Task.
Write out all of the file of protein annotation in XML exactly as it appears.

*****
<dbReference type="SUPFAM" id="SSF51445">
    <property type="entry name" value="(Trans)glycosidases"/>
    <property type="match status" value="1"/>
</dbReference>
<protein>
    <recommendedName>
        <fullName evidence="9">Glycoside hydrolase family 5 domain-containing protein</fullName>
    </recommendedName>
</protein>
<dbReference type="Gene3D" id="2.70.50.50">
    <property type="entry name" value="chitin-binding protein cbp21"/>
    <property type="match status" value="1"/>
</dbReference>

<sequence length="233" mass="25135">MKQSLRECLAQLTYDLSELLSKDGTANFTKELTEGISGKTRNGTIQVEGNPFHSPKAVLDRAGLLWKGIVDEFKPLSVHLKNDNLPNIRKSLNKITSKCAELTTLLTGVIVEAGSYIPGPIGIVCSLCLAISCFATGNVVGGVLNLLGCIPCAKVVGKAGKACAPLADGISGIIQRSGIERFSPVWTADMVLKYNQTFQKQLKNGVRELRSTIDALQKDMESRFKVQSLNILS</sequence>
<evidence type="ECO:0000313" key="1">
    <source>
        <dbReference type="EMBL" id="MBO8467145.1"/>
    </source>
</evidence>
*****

<dbReference type="SUPFAM" id="SSF51445">
    <property type="entry name" value="(Trans)glycosidases"/>
    <property type="match status" value="1"/>
</dbReference>
<protein>
    <recommendedName>
        <fullName evidence="9">Glycoside hydrolase family 5 domain-containing protein</fullName>
    </recommendedName>
</protein>
<dbReference type="Gene3D" id="2.70.50.50">
    <property type="entry name" value="chitin-binding protein cbp21"/>
    <property type="match status" value="1"/>
</dbReference>

<sequence length="233" mass="25135">MKQSLRECLAQLTYDLSELLSKDGTANFTKELTEGISGKTRNGTIQVEGNPFHSPKAVLDRAGLLWKGIVDEFKPLSVHLKNDNLPNIRKSLNKITSKCAELTTLLTGVIVEAGSYIPGPIGIVCSLCLAISCFATGNVVGGVLNLLGCIPCAKVVGKAGKACAPLADGISGIIQRSGIERFSPVWTADMVLKYNQTFQKQLKNGVRELRSTIDALQKDMESRFKVQSLNILS</sequence>
<evidence type="ECO:0000313" key="1">
    <source>
        <dbReference type="EMBL" id="MBO8467145.1"/>
    </source>
</evidence>